Playwright: Sonja Mills
Cast: Sonny Mills, with special non-appearance by Elley-Ray Hennessy
Review by: John Bandler
This truly captivating one-person show is funny, sad, gentle, playful, ironic, illuminating of a burning social issue, and so much more. I found myself hanging onto every word as the protagonist addresses an imagined counselor/audience, presenting himself and his side of the story as well as his partner’s, a costumed, endearingly lifelike broom called Anna.
The light-hearted side of the play is set early. “It was fun driving in the HOV lane, right?” says our protagonist to Anna and snaps a picture of the two of them side by side. Soon, again to Anna, who is (obviously) mute, “We have an issue. It’s a man-woman thing.”
The seriousness of the issue rises slowly but inexorably. “We’re a couple. We want to fit in.” Then through flashbacks and vignettes, the dark side appears: the fear, the hatred, the homophobia. “Gay men are like women, only worse.”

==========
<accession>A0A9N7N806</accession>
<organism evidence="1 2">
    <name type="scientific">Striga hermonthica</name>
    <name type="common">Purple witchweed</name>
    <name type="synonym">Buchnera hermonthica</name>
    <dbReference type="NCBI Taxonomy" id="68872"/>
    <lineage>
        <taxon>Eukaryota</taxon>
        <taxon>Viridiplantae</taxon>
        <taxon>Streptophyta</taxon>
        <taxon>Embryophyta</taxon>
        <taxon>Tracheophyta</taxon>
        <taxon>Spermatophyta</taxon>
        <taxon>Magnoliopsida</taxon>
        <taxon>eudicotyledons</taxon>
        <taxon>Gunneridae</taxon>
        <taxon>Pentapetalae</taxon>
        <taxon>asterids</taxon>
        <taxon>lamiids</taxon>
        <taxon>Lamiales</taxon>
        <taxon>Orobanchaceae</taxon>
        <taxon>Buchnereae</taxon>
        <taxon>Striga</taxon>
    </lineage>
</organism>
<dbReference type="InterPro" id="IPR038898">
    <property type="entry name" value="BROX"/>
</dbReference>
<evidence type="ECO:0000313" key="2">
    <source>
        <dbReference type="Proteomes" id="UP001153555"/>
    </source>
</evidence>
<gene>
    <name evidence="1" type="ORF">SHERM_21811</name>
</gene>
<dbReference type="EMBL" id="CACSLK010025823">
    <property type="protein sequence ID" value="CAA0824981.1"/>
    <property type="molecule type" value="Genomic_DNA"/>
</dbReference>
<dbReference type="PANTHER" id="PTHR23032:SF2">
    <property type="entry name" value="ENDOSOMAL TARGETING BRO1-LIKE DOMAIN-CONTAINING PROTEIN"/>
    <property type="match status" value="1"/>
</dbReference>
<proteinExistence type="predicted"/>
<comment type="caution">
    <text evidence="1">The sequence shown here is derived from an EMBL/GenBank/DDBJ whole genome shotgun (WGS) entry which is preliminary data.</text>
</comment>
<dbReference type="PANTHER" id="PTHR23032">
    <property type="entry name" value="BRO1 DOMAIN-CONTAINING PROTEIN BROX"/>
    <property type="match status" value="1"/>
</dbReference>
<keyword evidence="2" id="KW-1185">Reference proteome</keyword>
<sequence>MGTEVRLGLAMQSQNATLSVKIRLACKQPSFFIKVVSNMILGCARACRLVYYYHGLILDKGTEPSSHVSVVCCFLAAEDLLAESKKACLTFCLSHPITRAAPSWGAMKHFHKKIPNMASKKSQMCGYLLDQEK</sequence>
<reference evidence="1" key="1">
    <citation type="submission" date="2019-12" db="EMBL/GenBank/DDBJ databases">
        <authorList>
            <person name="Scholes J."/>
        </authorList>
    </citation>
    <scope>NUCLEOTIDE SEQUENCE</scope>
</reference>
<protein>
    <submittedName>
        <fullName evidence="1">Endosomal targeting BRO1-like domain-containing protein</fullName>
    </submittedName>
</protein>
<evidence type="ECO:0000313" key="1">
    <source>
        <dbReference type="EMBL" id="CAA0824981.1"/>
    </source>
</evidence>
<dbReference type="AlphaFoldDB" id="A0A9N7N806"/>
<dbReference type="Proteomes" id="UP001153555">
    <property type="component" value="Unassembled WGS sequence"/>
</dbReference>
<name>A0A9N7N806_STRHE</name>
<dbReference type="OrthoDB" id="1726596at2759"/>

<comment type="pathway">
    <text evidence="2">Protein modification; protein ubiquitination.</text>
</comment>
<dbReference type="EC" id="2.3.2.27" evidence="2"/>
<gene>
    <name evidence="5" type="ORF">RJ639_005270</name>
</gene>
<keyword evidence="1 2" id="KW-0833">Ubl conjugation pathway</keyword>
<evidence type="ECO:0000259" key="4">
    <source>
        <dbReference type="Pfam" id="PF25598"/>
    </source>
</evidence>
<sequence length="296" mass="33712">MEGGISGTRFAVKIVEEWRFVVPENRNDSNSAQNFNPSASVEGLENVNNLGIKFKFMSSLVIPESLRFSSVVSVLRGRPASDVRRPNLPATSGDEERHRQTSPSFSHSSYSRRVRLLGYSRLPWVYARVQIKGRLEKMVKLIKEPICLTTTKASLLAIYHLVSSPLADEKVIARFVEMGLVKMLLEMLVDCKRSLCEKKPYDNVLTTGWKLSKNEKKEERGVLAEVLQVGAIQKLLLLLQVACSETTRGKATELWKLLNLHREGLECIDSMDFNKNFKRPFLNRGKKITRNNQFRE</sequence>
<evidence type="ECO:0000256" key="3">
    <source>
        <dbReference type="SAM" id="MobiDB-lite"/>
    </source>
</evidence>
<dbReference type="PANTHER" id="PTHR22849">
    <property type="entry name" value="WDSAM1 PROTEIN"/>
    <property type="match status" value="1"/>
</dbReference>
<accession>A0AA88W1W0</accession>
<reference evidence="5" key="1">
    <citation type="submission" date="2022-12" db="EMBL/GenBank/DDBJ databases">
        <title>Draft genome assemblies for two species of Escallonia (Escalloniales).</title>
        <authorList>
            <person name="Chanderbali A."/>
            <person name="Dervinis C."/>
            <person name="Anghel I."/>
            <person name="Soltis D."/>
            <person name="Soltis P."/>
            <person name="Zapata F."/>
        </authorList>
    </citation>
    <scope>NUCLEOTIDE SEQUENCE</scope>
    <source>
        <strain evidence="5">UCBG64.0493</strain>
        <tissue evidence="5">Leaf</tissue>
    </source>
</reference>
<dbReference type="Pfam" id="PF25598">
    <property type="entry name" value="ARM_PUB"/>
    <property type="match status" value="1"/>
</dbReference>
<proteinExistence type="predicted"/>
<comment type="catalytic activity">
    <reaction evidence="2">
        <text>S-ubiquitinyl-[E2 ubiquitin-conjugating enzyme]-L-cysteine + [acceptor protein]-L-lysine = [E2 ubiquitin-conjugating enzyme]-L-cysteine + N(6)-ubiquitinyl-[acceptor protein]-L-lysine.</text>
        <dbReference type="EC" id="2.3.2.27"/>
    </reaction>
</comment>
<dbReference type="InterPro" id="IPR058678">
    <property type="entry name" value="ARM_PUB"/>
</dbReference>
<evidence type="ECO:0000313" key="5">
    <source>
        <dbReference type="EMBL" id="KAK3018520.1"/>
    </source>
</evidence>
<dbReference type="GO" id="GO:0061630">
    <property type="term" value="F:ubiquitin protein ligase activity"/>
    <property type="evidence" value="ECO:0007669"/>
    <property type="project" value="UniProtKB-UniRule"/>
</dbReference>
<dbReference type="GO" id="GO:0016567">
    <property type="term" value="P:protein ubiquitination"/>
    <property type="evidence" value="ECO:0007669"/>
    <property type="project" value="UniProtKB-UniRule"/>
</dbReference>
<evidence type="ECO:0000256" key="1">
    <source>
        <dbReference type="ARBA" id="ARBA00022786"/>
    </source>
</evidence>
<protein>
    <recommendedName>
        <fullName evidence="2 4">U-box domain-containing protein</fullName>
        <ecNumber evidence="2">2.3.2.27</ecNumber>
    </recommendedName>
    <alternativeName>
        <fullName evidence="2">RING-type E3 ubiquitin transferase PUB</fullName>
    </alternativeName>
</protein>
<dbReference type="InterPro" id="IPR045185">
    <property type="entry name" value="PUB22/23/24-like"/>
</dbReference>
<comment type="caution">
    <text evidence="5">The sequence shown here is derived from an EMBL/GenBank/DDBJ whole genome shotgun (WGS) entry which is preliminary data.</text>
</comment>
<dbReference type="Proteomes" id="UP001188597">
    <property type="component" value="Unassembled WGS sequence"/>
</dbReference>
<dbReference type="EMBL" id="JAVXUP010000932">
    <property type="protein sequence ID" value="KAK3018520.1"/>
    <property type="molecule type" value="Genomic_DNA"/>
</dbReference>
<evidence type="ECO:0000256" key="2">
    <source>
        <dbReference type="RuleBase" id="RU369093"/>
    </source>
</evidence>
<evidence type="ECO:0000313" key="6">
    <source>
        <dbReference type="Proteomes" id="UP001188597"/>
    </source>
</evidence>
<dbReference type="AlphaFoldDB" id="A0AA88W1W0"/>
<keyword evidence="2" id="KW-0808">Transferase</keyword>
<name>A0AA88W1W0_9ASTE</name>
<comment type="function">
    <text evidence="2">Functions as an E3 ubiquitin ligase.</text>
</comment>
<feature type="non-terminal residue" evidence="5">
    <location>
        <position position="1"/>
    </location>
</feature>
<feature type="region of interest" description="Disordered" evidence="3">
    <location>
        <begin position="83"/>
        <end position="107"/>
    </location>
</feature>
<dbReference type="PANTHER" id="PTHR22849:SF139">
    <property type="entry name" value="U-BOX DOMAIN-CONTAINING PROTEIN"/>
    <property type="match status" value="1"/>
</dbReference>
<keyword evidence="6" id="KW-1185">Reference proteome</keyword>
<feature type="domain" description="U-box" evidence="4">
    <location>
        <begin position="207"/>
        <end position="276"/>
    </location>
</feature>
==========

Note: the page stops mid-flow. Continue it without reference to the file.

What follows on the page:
The protagonist tells us that he wants what every upwardly mobile professional wants: a stable, happy relationship, with “stuff” (a home, possessions, etc.).
Humor and pathos intertwine as the story addresses its underlying theme, that society expects any two-person love relationship to adhere to a classic heterosexual model or “paradigm.” Who is the man? Who is the woman? Who is on top? Who is below? Are you a broom or a mop?
Society insists on classification. It presses for gender-specificity. It does not tolerate ambiguity.
Eventually, the distinction between the protagonist and his partner blur. In desperation, they swap roles, each in turn exploring a mantle of maleness and femininity, addressing, examining, rejecting, and resurrecting societal clichés and stereotypes